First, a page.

Jinxworld features a mix of new and returning creator-owned titles under the banner of DC Comics. Pearl #1 relaunched the line and now Scarlet #1 brings back the first of several dormant series, with the last issue appearing under Marvel’s Icon brand in 2016. It is being branded as a starting point for new readers and in that it succeeds. Scarlet presents a dystopian future for America in which civil war has erupted between the government and oppressed classes. It’s very similar to the Vertigo series, except this story occurs in Portland instead of Manhattan and features a female lead, the eponymous Scarlet. While that premise may sound like a good fit for these increasingly fraught and divisive times, Scarlet #1 only poses one meritable question: What was the point of resurrecting this series?
The first few pages of the issue, a sniper showdown between unidentified members of opposing sides, are the best that Scarlet #1 has to offer. Maleev’s depiction of the action in this sequence is easily followed and builds tension with something as simple as the reflection of a scope. It feels like an earnest representation of war in the visuals. Yet even in this moment the dialogue manages to undercut that mood, as individuals treat the death of a comrade and their own impending bullets with the casualness of a snafu at the supermarket checkout. The dialogue is sparse in this moment though and it doesn’t become evident just how problematic word balloons will be for this entire issue until Scarlet arrives.
Almost all of Scarlet #1 is held together by a monologue from its leading hero, one meant ostensibly to explain the cause of her soldiers and possibly inspire them. It does both of these things poorly and also manages to provide little depth or nuance even when addressing the politics of the series in the most direct manner possible. Much of what’s said reads as sophomoric mumblings following a cursory reading of A People’s History of the United States. References to the film Lincoln and various historical sins are not wrong, but they are superficial in nature, and impossible to imagine as the rhetoric of a revolutionary leader who is feared by the United State military. For lack of a better word, everything that Scarlet says is basic.
Not only does this rambling monologue call into question the purpose and value of the series, as it fails to address any thoughts that couldn’t be evoked from watching five minutes of news in 2018, it also slows the pacing to a zombie-like shamble. While wartime Portland is initially displayed in a spread that borders upon breathtaking for anyone familiar with the city, it quick resolves to a never ending series of interchangeable crumbling buildings.There is no sense of geography as Scarlet and her people slowly walk and stand around the dying city as she explains its existence. It is the classic “walk and talk” scenario of a great Sorkin drama less any clever or revealing dialogue. Even a bombing feels like just the next step in Scarlet’s rambling given how it is addressed both in the artwork and by various character’s speech.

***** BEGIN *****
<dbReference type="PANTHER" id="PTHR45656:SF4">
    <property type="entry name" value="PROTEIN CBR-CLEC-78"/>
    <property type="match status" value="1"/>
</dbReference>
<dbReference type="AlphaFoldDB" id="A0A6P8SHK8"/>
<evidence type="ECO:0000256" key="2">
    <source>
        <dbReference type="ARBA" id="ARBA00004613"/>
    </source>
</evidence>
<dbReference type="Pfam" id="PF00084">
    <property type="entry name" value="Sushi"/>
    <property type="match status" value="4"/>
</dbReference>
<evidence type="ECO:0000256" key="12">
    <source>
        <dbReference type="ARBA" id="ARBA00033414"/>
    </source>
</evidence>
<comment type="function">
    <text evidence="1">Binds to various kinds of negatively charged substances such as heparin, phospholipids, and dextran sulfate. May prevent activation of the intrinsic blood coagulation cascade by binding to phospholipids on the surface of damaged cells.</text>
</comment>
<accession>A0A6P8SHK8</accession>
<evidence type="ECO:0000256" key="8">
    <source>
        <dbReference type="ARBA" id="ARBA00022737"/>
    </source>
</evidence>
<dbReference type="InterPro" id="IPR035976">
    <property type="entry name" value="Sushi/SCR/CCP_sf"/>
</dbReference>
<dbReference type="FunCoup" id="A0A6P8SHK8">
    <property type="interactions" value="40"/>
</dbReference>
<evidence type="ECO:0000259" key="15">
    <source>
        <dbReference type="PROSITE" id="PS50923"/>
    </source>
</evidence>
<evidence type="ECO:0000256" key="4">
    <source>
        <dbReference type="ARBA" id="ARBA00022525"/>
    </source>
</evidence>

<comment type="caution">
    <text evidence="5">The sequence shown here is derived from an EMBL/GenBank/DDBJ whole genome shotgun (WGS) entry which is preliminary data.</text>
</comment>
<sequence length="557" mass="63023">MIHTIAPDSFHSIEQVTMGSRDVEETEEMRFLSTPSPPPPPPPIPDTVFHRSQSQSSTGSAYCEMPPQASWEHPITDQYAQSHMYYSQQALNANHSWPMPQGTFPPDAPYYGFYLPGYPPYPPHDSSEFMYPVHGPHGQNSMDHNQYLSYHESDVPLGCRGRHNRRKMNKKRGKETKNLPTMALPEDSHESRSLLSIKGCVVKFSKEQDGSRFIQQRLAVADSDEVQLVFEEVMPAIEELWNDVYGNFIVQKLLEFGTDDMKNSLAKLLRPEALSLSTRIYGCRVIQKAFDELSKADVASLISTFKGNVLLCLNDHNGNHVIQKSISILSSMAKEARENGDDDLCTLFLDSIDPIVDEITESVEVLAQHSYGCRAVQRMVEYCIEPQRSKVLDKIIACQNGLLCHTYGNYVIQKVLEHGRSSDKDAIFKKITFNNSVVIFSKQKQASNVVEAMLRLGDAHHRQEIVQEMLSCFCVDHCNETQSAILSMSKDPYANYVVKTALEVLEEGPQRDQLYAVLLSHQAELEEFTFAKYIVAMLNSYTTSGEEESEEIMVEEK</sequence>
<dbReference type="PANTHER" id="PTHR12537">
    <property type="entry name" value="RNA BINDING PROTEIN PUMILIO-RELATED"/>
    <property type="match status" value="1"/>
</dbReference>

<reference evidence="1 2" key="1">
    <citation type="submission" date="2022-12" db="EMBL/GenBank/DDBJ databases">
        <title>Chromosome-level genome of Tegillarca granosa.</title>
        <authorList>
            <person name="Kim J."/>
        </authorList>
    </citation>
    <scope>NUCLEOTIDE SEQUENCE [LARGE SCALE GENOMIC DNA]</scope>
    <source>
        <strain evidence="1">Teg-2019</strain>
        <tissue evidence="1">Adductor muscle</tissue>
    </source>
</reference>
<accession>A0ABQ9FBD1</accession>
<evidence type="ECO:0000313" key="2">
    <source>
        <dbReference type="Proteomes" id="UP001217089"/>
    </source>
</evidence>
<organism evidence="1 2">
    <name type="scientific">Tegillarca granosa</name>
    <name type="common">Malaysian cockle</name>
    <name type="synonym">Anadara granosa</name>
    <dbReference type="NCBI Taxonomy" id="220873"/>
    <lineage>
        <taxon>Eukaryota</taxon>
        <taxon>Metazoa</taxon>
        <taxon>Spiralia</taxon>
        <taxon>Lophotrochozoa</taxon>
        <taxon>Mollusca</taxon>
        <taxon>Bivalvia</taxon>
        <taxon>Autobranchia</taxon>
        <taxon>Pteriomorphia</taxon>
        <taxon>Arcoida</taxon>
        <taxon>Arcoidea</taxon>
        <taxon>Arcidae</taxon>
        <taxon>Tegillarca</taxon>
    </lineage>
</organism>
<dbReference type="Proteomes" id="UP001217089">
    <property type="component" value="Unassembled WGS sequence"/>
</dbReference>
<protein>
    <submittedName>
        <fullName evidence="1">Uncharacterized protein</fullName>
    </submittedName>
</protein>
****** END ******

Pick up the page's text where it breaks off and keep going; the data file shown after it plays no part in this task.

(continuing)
Maleev provides his own coloring in Scarlet and this too feels like a mistake. The opening shootout, while well told, appears washed out with grays and beiges dominating the rubble of the city. This effect is only interrupted by a handful of pages utilizing a “Welcome to Portland” postcard with some bright orange for contrast. While these hellish color choice might make a point for a single sequence, they send eyeballs to sleep across the entirety of the issue. Very few panels stand out from the constant barrage of urban wreckage, which makes the wreckage and story alike far less impactful.
The overall effect of Scarlet #1 isn’t much different from leaving on a 24 hours news network for too long in 2018. It has the consistent feeling of being extremely dire, but manages to make only superficial observations and just makes you want to walk away after a while. It’s obvious that the creators involved in Scarlet are capable of greater things, but this concept draws out their worst traits. The story is so assured of its own relevance that it forgets to actually challenge readers, even assuring audiences that they already know whether this is for them early in Scarlet’s monologue. There is a great comics story to be told about the historical and current divides within American society, this simply isn’t it.
Published by DC Comics
On August 27, 2018
Written by Brian Michael Bendis
Art by Alex Maleev
Letters by Joshua Reed